The boomed reefer SHANGHAI REEFER (12,413-gt, built 1990, ex Klaijpedskiy, as noted in large Cyrillic lettering on the bow) is the first even vaguely conventional boomed caller in Durban for quite a while, writes Trevor Jones. The refrigerated ship designated as a fish carrier arrived in port on Wednesday and berthed at N Shed, indicating that the vessel was not in port to work reefer cargo. According to a port official Shanghai Reefer had docked to load bunkers. Picture by Trevor Jones
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NDEBELE CALLS FOR SOUTH AFRICAN TRADE TO BE CARRIED ON SOUTH AFRICAN SHIPS
Durban, 20 March - The maritime industry is a key pillar and foundation of the South African economy and control of that industry is therefore a key instrument in seeking economic and political emancipation, says the minister of transport, Sibusiso Ndebele.
The minister was speaking at the 10th Umyezane B-BBEE Conference being held in Durban over Monday and Tuesday this week (19 & 20 March). He said that South Africa could not claim to have prioritised the maritime sector, and as a result not a single (commercial) ship was owned in South Africa, despite more than 250 million tonnes of South Africa’s trade being carried on foreign flagged ships, which he said was costing the South African economy in excess of R37 billion a year.
“The economic policies of South Africa are in essence aimed at creating an open, export oriented economy able to trade freely with all nations. Trade constitutes about 58% of the country’s wealth measured as Gross Domestic Product (GDP), of which 98% of that trade by volume, or above 80% by value, is carried by ships, and that includes African trade. Considering that South Africa is amongst the world’s top 15 shipping nations by tonne per mile measurement, these factors would normally lead to a country prioritising a sector so critical to the success of its entire economic and socio-political programme and future,” the minister said.
Ndebele said that in the State of the Nation Address, President Zuma announced a R300 billion spend on the expansion of the country’s maritime freight corridors, split between rail and ports.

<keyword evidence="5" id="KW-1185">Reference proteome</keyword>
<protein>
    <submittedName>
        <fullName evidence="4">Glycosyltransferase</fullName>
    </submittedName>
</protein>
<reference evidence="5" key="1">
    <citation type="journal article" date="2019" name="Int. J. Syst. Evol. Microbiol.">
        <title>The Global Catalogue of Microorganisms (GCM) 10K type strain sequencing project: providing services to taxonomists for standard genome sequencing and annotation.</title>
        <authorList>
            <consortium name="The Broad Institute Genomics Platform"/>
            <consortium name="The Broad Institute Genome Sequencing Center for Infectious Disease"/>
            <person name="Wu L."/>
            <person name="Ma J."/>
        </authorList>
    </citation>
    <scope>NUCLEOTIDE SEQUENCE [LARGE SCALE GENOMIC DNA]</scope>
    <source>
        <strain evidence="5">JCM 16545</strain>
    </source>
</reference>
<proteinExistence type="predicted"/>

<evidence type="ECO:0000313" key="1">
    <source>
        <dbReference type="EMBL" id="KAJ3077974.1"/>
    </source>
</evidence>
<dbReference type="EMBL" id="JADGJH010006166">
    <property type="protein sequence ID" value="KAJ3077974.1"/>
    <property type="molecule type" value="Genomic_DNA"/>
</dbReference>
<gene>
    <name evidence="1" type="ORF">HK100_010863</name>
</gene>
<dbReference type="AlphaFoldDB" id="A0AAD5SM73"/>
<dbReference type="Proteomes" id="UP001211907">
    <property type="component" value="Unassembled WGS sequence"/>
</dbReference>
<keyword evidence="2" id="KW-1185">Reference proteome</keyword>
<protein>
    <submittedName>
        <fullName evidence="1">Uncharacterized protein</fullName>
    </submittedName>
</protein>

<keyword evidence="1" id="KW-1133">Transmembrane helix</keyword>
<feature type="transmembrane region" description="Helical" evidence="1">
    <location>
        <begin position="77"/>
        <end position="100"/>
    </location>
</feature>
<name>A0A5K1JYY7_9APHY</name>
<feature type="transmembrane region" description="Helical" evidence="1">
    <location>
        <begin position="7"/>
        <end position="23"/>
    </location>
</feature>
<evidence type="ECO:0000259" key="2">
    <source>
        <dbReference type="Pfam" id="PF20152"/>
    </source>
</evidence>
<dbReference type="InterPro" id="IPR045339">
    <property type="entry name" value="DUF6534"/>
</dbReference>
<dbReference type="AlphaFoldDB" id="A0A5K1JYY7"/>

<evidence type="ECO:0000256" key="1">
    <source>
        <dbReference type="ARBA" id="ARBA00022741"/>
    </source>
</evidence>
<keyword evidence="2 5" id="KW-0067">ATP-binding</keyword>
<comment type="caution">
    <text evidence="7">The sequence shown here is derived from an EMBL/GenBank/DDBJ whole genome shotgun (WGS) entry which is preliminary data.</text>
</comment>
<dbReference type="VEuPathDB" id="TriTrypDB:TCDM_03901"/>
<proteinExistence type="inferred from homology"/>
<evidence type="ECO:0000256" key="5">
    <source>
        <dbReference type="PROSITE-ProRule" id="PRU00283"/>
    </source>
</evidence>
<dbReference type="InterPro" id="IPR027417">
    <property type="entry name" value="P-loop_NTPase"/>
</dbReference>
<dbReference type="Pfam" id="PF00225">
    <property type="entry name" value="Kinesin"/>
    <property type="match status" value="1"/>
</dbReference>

“It still begs the question, who is to move those freight volumes to markets and facilitate trading?
“It therefore means that as the state invests these billions of rands into maritime freight corridors, we have to prioritise the development of two key pillars or freight markets: South African Flagged tonnage (ships) and the Commodity Trading (Exchange) facilities. These two pillars in freight market influence will assist in justifying the billions to be spent.
He said that one of the main maritime investments was going to be in developing competitive maritime freight hubs. The White Paper is out on the Special Economic Zones, in the maritime space, the Department of Transport’s National Freight and Logistics Strategy, with the 2050 Transport Master Planning, will be key in designating industrial and service hubs for key shipping services.
“These policies and strategies are expected to provide clear investment priority programmes by the State and hopefully industry as well.”
According to Ndebele the decision by the province of KZN and the port cities of this area to establish maritime clusters as key drivers of the maritime industry is key to the realisation of the goals of transforming the province into a premier maritime province, including cruise as a key component of the marine tourism industry.
Turning to the fishing and energy sectors, the minister pointed out that there are no significant investment pursuits and activities involving black investors in the fishing and aqua-culture sectors.
“The Department of Transport, through SAMSA, is currently completing an audit of the fishing boats which will lead to some level of recapitalising the fishing fleet. This will promote the marine manufacturing industries. Above 60% of about 1700 of those boats may have to be rebuilt in South Africa, favouring big and small ship yards.”
In terms of the oil and gas industries he said that South Africa needed to relook at its options in ensuring the security of supplies coming out of the Middle East. The country also needed to relook at its options in ensuring the security of supplies of crude and refined products.
“Again, the lack of national tonnage denies the country the strategic options. The state may have to give a strong lead on the transportation of strategic commodities such as oil, maybe iron ore as well, so as to ensure security and add value to the supply chain.”
“Ladies and Gentlemen, the marine bunkering business is drawing the attention of the state as many would-be entrants are raising anti-competitive behaviour by the established players, who may include the refiners.” Ndebele announced that the Department of Transport has increased the financial allocation of the Ports Regulator to be able to guide government on issues affecting the ports including the implementation of BEE imperatives.
PORT STATISTICS FOR FEBRUARY ARE NOW AVAILABLE
Port statistics for the eight commercial ports under the administration of Transnet National Ports Authority are now available for the month of February 2012. Uring the month the combined ports achieved a total throughput of 18.995 million tonnes.
To compare the 2012 February figures year on year with those of 2011, please go to the following link HERE for the previous February’s figures. Use your BACK button to return to this page.
As is standard with figures reported in PORTS & SHIPS, these reflect an adjustment on the overall tonnage to those provided by Transnet. This is to include containers by weight – an adjustment necessary because Transnet NPA measures containers by number of TEUs and does not show the weight.